When graphene was discovered in 2004, scientists were full of ideas about what we could do with this new wonder material, which included enhanced battery technology, new types of spaceships, and foldable smart phones, among many others.
Although graphene has not lived up to the hype of revolutionizing our world, numerous applications, such as ultra-small sensors, flexible electronic displays and graphene-based nanomaterials, are still being adamantly explored.
In a recent paper published in Advanced Engineering Materials, a team of researchers from Henan University of Science and Technology and the Chinese Academy of Sciences have repurposed a porous 3D graphene-based material to create lubricants for engineering purposes.
Nanoparticles have been used extensively to improve the properties of materials in a wide variety of applications. However, their limited strength under severe working conditions has impended their application in the development of lubricants. In the current study, however, 3D graphene was shown to be an effective, nanoscale filler due to its advanced material properties such as outstanding strength and excellent antiwear capability.
In the beginning, the authors stated that most of the obtained polymer nanocomposites reinforced by graphene exhibited high friction, which might have a negative influence on its long-term stability. Therefore, the research team added other fillers, like paraffin wax, to reach optimal friction reduction and wear resistance.
USING POLYURETHANE FOAM AND GRAPHENE OXIDE
Unfortunately, it was difficult to reach complete uniform dispersion due to the various densities of fillers and matrix material. According to Professor Bingli Pan, one of the study’s lead authors, the biggest challenges were the production of the porous 3D graphene lubricant and maintaining its structure during the polymerization step. But the researchers found a special way using a polyurethane foam vehicle and graphene oxide.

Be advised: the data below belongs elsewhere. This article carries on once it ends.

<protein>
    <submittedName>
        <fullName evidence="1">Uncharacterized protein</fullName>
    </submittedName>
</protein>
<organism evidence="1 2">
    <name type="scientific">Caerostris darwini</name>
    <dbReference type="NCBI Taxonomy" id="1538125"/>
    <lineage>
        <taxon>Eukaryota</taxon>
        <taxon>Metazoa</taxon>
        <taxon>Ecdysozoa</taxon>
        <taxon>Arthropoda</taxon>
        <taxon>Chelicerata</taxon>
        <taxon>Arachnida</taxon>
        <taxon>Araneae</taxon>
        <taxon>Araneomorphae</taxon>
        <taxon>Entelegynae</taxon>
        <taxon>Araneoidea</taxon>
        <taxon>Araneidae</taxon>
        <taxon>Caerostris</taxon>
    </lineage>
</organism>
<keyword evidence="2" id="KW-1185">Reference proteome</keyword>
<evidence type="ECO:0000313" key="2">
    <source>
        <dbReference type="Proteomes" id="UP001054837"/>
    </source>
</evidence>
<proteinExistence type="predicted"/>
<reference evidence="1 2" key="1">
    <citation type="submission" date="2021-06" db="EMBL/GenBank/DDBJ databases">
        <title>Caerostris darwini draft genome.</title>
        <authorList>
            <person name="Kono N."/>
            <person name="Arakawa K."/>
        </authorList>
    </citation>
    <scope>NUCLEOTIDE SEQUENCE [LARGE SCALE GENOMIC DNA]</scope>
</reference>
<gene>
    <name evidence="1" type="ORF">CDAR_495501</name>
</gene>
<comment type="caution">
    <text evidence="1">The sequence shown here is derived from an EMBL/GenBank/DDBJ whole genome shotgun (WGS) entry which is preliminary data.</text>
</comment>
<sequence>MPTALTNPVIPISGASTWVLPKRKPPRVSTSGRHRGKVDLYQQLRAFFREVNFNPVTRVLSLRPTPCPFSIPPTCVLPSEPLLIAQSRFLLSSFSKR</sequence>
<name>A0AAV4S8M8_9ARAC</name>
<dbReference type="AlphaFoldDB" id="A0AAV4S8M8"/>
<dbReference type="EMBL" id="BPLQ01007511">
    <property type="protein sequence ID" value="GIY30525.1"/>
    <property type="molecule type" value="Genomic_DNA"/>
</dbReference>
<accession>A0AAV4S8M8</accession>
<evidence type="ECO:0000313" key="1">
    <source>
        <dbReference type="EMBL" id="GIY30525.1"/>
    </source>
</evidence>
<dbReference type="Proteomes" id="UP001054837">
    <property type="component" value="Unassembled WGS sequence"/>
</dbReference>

Preliminary investigations show that the composite exhibits enhanced friction, lubrication, and durability. The “wear resistance” of the composite is over 160 times higher than that of neat matrix material.
According to Bingli Pan: “The tribological properties of the composite are extremely excellent even under harsh sliding conditions, and only a small amount of graphene filler is needed through the formation of three-dimensional structures, which can save on cost. Therefore, the composite can be used as sliding parts under high loads and high sliding velocities involved in many industries and fields in the future.”
The ongoing research focuses on the optimal ratio and content of graphene and lubricant in the composite. But the scientists are hopeful that this research has revealed new insights for designing 3D graphene composites for heavy-duty applications.